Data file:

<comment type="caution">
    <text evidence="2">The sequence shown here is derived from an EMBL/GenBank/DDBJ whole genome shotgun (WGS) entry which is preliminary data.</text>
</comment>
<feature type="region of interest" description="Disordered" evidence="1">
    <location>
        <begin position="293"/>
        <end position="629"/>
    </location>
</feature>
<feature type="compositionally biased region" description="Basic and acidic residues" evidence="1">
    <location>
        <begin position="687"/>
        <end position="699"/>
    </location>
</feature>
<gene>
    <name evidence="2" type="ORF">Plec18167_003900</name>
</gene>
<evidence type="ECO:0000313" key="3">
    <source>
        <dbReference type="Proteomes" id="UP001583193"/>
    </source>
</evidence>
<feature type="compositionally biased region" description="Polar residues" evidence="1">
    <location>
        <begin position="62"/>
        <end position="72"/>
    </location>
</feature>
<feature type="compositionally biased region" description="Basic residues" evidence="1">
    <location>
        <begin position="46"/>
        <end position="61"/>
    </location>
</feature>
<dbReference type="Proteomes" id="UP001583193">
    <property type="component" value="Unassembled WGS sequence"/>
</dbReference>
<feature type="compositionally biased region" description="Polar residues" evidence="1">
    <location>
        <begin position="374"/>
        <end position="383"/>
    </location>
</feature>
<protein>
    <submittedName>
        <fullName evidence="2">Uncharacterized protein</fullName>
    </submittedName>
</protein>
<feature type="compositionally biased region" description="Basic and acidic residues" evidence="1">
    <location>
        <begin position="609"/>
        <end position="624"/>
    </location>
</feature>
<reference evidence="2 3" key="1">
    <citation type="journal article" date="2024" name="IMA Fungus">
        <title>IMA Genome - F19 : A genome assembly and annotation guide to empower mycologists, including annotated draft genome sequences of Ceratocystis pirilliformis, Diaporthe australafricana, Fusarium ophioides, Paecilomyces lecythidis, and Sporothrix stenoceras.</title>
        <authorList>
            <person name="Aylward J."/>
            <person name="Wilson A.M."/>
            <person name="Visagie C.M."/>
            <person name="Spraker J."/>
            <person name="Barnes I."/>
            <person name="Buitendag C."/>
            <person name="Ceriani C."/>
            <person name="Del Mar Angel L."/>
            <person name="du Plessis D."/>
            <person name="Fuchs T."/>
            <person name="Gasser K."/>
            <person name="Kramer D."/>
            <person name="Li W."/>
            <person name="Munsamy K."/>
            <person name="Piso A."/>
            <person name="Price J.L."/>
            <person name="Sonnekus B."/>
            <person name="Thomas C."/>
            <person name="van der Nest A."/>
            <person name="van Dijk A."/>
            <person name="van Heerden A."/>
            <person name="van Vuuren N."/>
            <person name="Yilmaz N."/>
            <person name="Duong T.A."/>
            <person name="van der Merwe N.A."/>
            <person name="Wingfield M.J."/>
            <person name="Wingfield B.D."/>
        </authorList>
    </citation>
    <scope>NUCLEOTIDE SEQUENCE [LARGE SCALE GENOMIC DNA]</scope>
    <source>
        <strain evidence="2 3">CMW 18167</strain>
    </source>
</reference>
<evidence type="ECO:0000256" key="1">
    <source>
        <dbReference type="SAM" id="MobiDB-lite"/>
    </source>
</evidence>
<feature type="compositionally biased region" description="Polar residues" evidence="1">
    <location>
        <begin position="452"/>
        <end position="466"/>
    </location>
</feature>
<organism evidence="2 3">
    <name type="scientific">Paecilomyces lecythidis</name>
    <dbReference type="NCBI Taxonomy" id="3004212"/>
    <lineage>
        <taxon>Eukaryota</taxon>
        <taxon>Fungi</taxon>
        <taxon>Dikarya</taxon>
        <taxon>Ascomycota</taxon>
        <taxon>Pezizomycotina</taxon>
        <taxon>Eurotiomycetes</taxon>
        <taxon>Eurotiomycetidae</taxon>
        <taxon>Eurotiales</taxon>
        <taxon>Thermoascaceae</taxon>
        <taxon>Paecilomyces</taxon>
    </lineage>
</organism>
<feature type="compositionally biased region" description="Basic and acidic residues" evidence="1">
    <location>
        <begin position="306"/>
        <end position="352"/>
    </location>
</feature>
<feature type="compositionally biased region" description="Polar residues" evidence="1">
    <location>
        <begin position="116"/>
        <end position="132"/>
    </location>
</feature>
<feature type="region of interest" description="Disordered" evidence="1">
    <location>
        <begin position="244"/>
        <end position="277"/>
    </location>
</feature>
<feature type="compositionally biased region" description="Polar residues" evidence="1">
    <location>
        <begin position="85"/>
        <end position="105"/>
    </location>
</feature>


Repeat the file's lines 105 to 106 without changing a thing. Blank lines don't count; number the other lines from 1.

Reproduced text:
<organism evidence="2 3">
    <name type="scientific">Paecilomyces lecythidis</name>